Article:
A morning at Children’s ENT clinic…

I am frustrated.

Following Jordan’s 3rd bout with strep throat in 7 weeks, I began wondering about any correlation between Jordan being tired/fatigued and these illnesses. I also began making a more conscious effort to pay attention to Jordan’s sleeping. He snores, stops breathing, uses 3 pillows at night, and is frequently tired in the morning.

I recalled that at Jordan’s last blood draw he was slightly anemic, so I called the long-term follow-up clinic (neuro-oncology) to inquire about a sleep study. I also mentioned that he’d gotten strep again. This got me an immediate referral to ENT (ear, nose and throat). So, today’s visit with ENT rolls around and what comes of the visit with the attending doctor is that since he doesn’t have his tonsils there is nothing they can do surgically and there best course of action was to write prescriptions for all of the family members to take antibiotics “just in case” any of us had underlying strep and were passing it back and forth – despite the fact that no one is at all symptomatic. I left with 5 prescriptions and concerns about taking antibiotics ‘just in case”. (Turns out “the plan” changed once I called the pediatrician for a second opinion. We’re going to try to boost Jordan’s normal bacteria rather than knocking everyone down.)

However, during the course of the appointment, the resident who did the chatting with me prior to the attending doc coming in asked me if Jordan had ever had any type of amplification system. Oh, an FM system in the classroom? I responded. He asked if there was anything for hearing aid-like that we’d used. WHAT?! In all the times we’ve seen audiology, and any other number of specialists at that hospital, no one has ever given us any suggestion that Jordan’s hearing could be improved. He has a unilateral loss and that’s just kind of the way it is. Well, apparently it’s not.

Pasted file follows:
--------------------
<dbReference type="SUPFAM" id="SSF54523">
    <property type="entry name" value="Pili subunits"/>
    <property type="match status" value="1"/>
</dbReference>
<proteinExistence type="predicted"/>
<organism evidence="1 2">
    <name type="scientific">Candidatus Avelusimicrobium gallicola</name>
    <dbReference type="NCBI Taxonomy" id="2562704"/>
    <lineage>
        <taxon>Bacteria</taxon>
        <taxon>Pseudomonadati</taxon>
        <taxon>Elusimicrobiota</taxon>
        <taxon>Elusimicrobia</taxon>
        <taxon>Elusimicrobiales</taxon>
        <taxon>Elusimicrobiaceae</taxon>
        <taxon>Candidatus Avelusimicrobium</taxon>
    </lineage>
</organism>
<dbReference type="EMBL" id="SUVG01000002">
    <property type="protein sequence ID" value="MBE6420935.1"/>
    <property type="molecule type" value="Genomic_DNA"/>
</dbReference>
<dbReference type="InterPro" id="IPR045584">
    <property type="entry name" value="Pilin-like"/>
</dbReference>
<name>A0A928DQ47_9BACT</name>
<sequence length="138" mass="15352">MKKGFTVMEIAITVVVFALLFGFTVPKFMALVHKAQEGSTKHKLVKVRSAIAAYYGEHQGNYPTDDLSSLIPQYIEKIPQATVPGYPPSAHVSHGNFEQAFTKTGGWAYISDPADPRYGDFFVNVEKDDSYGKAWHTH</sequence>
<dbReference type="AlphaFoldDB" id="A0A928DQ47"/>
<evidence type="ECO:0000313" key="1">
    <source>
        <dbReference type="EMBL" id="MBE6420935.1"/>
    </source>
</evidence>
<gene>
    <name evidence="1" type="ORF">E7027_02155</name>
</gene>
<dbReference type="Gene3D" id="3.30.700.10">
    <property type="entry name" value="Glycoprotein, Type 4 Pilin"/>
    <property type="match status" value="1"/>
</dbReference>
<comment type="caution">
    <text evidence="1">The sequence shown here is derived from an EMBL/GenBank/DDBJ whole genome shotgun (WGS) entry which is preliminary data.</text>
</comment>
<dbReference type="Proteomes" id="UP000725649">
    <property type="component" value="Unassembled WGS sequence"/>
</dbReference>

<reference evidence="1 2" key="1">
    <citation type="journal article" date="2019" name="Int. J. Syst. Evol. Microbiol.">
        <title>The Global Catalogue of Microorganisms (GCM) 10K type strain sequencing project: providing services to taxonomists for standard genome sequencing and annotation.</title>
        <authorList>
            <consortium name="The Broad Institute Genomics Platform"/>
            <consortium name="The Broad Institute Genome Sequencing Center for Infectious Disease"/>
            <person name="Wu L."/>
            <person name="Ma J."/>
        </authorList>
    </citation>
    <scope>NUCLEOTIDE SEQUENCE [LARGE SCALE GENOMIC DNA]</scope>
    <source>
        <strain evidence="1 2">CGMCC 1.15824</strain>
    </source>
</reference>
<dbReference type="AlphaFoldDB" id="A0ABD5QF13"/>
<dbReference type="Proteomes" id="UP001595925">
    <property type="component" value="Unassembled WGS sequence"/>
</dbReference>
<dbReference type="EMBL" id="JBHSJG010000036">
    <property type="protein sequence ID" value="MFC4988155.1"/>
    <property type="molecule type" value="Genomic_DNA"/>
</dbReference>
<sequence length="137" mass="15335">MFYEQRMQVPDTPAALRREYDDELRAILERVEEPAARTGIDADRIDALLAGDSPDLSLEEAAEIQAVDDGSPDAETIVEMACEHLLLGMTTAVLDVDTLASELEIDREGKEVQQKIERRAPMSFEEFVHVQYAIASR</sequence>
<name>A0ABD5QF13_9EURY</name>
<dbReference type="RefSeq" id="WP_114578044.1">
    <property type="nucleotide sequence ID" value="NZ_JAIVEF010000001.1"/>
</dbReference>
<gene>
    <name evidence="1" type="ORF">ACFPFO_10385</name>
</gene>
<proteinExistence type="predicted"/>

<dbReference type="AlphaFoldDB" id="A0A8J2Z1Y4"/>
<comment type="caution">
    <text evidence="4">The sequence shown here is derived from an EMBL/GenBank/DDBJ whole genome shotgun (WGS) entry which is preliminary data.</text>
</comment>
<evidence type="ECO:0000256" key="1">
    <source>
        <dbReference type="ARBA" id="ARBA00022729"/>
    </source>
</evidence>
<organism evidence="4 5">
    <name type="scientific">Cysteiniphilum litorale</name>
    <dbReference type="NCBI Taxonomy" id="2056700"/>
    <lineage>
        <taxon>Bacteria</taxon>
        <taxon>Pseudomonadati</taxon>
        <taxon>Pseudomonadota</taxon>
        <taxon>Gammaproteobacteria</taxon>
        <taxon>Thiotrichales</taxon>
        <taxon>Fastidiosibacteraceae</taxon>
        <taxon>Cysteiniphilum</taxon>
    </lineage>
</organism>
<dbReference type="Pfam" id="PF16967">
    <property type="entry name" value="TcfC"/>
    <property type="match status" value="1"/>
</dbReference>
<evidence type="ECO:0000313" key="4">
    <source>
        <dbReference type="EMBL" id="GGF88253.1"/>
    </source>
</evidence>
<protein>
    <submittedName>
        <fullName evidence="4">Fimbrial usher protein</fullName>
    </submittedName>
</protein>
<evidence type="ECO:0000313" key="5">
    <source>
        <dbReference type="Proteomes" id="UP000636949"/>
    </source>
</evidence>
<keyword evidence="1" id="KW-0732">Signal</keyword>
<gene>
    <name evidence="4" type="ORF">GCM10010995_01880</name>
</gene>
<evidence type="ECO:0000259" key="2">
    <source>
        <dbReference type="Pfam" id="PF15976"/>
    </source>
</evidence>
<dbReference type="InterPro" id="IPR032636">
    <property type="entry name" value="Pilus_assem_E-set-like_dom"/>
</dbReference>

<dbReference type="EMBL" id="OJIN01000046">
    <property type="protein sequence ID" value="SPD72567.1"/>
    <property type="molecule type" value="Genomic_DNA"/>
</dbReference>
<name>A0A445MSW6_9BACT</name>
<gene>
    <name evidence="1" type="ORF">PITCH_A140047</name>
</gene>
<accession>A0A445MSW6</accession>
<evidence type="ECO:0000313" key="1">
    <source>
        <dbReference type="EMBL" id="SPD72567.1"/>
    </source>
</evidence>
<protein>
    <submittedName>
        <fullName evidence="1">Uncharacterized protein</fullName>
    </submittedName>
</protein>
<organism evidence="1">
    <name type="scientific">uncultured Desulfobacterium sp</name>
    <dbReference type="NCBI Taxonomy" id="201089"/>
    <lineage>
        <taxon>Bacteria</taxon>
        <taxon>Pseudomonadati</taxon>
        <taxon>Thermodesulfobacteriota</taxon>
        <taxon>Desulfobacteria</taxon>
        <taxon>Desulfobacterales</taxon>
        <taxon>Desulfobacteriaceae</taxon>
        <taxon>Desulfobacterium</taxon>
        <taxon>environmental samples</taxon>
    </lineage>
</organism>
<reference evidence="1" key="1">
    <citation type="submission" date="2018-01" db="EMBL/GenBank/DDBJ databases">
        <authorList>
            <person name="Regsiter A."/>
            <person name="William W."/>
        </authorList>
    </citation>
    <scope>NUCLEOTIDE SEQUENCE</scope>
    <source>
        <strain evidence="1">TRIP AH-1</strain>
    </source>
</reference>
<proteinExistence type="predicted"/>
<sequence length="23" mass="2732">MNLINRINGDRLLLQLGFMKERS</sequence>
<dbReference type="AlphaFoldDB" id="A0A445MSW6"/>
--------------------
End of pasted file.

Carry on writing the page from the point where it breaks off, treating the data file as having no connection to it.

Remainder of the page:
Jordan is significantly impacted by his inability to hear out of his left ear. He can’t hear us when we sit on his left side, can’t locate sounds to save his life, and the classroom is a nightmare to try to function when different students are called on around the room to talk. And, now, after having the loss for nearly 9 years, we find out that there are at least 2 options that would allow him to “hear” out of his left ear.

While this is super exciting, I also find it incredibly frustrating. I’ve worried about him being hit by a car for years now because he is unable to tell where noises originate from. He can’t find me in a crowded room if I call him. We’ve made accomodations in his seating at school for years. His own sisters know they have to talk to his ‘good ear’ if they want him to hear them. Why? And, how? Why has the Lord allowed this to go on for so long before having this basically useless appointment that yet yielded potentially life-changing words? And, how can a kid be treated in ONE hospital for his whole life, receive all of his audiology appts. there and this never be mentioned? I have grabbed info on hearing aids (cochlear implants and such) when we’ve been in offices because I’ve wondered, but they had to have known. I just don’t get it.

So, at any rate, Willie did find a link to some information about the Baha system which is one of the options that we’ll discuss at our Audiology consult appt. now scheduled for Monday the 6th. From the Maryland Hearing and Balance website:

Baha for Unilateral Deafness